I 'll admit it right off: I'm not a money whiz or one of those "experts" from an infomercial who can tell you how to turn a buck into a thousand overnight. But I do know a few things about late-night pizza runs. I've had to buy books for a few semesters. And I've also been hit up for pocket change by "needy" roommates.
These experiences have taught me a thing or two about day-to-day money handling. So I believe I have some tips that can help you avoid many headaches, and keep you from begging Mom and Dad for "just another $10 to get me through the monthplease!"
What About Credit Cards?
The credit card! What a great invention. You can actually buy stuff without having any money. Sounds awesome, doesn't it? But credit is not free money. Far from it. When you present your card to a cashier at a store, a waiter at a restaurant, or the guy behind the snack counter at the movie theater, you've just taken out a loan. The credit card company has paid for your purchase, with the understanding that they will bill you for it. And when that bill comes, if you don't have the money to pay the credit company for your purchase, then you owe them the original amount plus interest.
Let's be real honest. Buying on credit can be costly and dangerous. You can rack up big debt. And if your bills go unpaid, it can hurt your ability to buy things on credit in the future. Paying with cash is almost always the best way to go.
Bank on It
Now let's talk a bit about a checking account. You know how this works: To use checks, you first set up an account with a bank and deposit money into it. Unlike a savings account, you usually do not earn any interest on your cash. Also, checking accounts do not work like credit cards. What you have in that account is all that you can pay with in checks. In fact, most banks have a minimum amount that always must be in your account. Fail to keep that minimum balance and you may be charged a fee, or you may lose your account with that bank. These amounts vary from bank to bank. It could be $50 at one bank, $100 at another.
Shop around. Talk to people at several banks and any credit unions that may be available to you. Find out what services are offered, and also find out if there are any additional charges for those services.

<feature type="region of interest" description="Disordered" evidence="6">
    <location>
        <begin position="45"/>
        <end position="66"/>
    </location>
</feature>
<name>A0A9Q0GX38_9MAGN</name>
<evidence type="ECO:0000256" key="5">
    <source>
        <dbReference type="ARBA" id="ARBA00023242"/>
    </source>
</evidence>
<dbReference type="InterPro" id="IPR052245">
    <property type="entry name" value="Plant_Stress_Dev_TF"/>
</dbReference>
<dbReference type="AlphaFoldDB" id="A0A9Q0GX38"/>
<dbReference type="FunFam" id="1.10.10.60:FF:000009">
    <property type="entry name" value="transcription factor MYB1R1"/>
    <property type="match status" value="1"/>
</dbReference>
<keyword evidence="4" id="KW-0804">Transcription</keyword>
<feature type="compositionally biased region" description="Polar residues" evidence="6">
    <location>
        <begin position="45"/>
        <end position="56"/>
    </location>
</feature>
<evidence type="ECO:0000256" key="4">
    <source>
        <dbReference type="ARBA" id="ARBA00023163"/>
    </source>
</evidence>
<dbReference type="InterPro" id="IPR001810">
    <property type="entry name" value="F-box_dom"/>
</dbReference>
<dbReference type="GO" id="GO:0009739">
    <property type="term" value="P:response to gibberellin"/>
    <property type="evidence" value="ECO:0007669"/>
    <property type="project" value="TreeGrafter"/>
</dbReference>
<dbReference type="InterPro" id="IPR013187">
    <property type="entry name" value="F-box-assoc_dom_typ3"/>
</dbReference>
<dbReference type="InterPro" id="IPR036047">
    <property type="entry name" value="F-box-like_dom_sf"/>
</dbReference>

Did I Say "Debit"?
One of the greatest things around is the debit card. Looks like a credit card, right? Rectangular piece of plastic. Has your name on it. Comes with an expiration date. But unlike the dreaded credit card, debit cards are all about using money you actually have. A debit card is just another way of getting to the money in your checking account, without using checks.
They're also convenient: Most stores and restaurants that accept credit cards also accept debit cards. Additionally, you can use the card at ATM machines to withdraw or deposit money into either your checking or savings account. You won't want to use your debit card at just any ATM machine, though. If you use an ATM machine not owned by your bank, you may incur a usage charge, which can be two bucks or more.
How do you get a debit card? When you open your checking account, your bank or credit union will often issue you one. If they don't, be sure and ask about this important service.
A Balancing Act
Now here's an amazing little piece of trivia: If you use a check or a debit card, money disappears from your account. OK, I know that's a big "duh." But it's amazing how many people quickly lose track of that fact. To avoid these "mysterious disappearances," you must keep your bank records in order.
Anyone who has a checking account receives a monthly statement that shows their checking account balance. This balance will list every single deposit or withdrawal made, amounts of checks written, and amounts of debit withdrawals racked up. Now we all secretly hope our personal record will match our own bank record, but that doesn't always happen.